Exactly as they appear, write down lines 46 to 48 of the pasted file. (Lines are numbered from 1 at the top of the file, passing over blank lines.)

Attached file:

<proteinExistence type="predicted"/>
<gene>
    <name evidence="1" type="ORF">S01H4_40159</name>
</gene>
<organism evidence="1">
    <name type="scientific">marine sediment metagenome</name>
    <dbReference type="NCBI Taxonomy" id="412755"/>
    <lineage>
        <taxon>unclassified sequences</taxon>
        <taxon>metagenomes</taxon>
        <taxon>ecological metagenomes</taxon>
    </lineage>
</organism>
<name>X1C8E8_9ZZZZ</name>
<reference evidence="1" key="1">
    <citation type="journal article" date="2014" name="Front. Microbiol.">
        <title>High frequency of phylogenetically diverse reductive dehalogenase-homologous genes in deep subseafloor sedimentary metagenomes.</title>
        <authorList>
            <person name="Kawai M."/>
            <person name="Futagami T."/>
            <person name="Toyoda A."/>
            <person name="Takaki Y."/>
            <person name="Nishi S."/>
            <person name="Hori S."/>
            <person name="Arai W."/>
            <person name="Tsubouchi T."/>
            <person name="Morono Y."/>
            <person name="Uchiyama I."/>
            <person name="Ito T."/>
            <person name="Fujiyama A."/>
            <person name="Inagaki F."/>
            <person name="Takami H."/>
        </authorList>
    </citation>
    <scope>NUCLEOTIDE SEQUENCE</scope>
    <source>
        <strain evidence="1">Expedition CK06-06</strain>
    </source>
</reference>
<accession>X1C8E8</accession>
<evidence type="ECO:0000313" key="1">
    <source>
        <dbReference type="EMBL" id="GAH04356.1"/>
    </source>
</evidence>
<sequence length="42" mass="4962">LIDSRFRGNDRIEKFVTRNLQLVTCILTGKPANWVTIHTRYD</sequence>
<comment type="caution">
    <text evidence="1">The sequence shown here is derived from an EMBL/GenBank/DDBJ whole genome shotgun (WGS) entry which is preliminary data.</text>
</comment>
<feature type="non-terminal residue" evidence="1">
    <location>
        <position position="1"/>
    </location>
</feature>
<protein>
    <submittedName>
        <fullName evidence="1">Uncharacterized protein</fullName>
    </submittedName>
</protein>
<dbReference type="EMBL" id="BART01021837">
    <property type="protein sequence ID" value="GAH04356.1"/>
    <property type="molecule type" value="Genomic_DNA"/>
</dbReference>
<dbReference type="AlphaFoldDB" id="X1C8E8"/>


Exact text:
<sequence length="42" mass="4962">LIDSRFRGNDRIEKFVTRNLQLVTCILTGKPANWVTIHTRYD</sequence>
<comment type="caution">
    <text evidence="1">The sequence shown here is derived from an EMBL/GenBank/DDBJ whole genome shotgun (WGS) entry which is preliminary data.</text>